MENU
Breast Health Services Banner

Claudia Ferrufino-Sosa, a community breast health educator with an ECU program funded by the Susan G. Komen North Carolina Triangle to the Coast Affiliate, with her son, Daniel. (Photos by Cliff Hollis)

ADDRESSING DISPARITY

Grants help provide breast health services for area women

Jan. 4, 2017

By Elizabeth Willy
University Communication

Claudia Ferrufino-Sosa was just 28 when she was diagnosed with breast cancer. Now, at age 33 and cancer-free, she’s sharing what she’s learned about the importance of early detection with other younger women.

“When you’re in your 20s you’re not expecting to be diagnosed with cancer,” she said. “I wish that before I was diagnosed I had somebody like me right now, somebody that could educate me.”

Ferrufino is one of 19 women trained at East Carolina University over the past two years to serve as community breast health educators through a grant from the Susan G. Komen North Carolina Triangle to the Coast Affiliate. Supported by this grant and two additional Komen awards, ECU faculty members and their partners have educated, assessed, screened and treated more than 1,000 eastern North Carolina women for breast cancer. 

Ferrufino-Sosa, a breast cancer survivor, and her eight-year-old son Daniel.


Each of the projects emphasizes reaching uninsured or underinsured Latina and African-American women. This targeted group has a higher mortality rate when diagnosed with breast cancer, according to the Komen regional affiliate. Although breast cancer incidence among minority women is lower when compared to white women in Pitt County, the mortality rate is twice as high for minority women.

In other words, minority women have less breast cancer but are dying at higher rates.

“That shouldn’t be happening,” said Dr. Alice Richman, who leads the health education grant with fellow College of Health and Human Performance professor Dr. Essie Torres. “They come in late to care for whatever reason — poverty, racism, lack of access — there’s a lot of things going on that cause this disparity.”

The ECU programs are designed to cut through those factors.

The educators — breast cancer survivors, ECU students and local residents — conduct breast health educational sessions at clinics, churches and community events. A breast cancer screening initiative provides clinical breast exams and mammograms completed by College of Nursing and Leo W. Jenkins Cancer Center faculty and staff. A third grant helps provide lower-cost treatments at Jenkins Cancer Center.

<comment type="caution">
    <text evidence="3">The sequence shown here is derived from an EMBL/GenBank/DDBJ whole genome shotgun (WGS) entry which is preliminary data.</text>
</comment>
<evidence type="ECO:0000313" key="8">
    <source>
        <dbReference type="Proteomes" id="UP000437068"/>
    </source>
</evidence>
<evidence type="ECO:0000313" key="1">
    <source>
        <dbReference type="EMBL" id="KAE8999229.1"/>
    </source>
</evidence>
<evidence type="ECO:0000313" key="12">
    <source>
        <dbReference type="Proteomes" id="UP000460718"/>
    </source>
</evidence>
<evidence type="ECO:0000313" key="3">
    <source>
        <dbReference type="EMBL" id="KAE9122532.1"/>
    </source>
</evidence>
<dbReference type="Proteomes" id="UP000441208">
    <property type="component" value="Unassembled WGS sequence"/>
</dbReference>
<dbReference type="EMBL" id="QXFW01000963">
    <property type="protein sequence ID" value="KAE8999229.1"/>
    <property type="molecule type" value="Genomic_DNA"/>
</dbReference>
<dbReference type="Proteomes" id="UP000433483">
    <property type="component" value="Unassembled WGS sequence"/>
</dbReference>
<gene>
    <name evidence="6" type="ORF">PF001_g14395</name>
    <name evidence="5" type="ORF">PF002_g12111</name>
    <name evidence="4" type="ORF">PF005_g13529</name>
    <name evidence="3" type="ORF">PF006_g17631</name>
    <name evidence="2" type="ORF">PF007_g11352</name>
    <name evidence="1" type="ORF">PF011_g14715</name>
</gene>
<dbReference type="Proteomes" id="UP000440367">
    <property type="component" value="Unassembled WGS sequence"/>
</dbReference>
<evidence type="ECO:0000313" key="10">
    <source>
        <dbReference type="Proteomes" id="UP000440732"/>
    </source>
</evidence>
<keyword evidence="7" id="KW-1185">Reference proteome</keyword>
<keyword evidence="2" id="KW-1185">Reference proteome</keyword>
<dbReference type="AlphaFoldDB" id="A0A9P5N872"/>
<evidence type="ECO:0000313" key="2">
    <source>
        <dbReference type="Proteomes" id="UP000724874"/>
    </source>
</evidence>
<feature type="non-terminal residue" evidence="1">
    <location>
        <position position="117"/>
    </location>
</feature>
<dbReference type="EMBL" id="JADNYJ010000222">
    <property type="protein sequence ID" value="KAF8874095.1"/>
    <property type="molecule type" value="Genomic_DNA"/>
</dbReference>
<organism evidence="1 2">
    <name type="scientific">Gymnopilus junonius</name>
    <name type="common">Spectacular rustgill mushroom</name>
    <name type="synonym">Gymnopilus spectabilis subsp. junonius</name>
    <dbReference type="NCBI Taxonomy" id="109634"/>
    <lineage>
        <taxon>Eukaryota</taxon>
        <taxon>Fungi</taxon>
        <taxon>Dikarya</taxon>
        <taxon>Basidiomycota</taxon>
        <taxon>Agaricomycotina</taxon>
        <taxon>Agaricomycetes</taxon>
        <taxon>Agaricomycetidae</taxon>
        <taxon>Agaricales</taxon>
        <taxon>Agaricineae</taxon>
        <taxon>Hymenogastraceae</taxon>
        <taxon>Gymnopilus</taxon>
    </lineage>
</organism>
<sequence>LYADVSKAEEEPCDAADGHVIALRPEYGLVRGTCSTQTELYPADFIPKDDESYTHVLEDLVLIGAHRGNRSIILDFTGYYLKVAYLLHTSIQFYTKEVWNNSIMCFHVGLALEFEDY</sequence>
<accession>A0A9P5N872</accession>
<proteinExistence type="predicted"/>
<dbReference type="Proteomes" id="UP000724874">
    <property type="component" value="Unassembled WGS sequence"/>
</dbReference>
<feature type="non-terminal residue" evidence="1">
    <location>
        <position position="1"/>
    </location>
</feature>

Daniel Ferrufino-Sosa tosses a ball with his mom, Claudia.


The initiatives are aimed at providing more than the average breast health services. For the screening grant, a patient navigator — a faculty member or student intern — initially speaks with the women on the phone, schedules their screening and meets them at their appointment. Extra assistance also comes in the form of interpretation services, child care and transportation assistance.

“Transportation is a barrier,” said Dr. Kathryn Verbanac, professor of surgery at the Brody School of Medicine and co-director of the screening grant, which was originally funded in 2013. “We don’t recognize how much energy it takes for some people to get care; women don’t always have ready access to transportation to attend a clinic or cannot attend during their work day.”

The team at the screening clinics also routinely connects women with the health department and resources to seek care for other health needs. While they found that women are on average five years overdue for a mammogram, organizers also noted that their patients lack access to other routine services such as pap smears.

“We need to identify women with breast cancer earlier so they need far less treatment than they would otherwise,” said Dr. Ann Schreier, associate professor in the College of Nursing and co-director of the screening grant. “Early screening is so important in terms of health care.”

The projects are about “giving that whole picture of help to a woman,” Richman said.

“A lot of times something is free and when people don’t show up we say, ‘Why aren’t women here?’ We’re getting them education and service and following up. We’re really helping them, not just blaming women for not being screened.”

Two local radiology providers, Eastern Radiology and Carolina Breast Imaging, provide low-cost services to make the screening clinics possible.

Education, screening and treatment assistance are available through the end of March. For more information, contact Torres at 252-328-1818 or torrese@ecu.edu or Richman at 252-328-6431 or richmana@ecu.edu.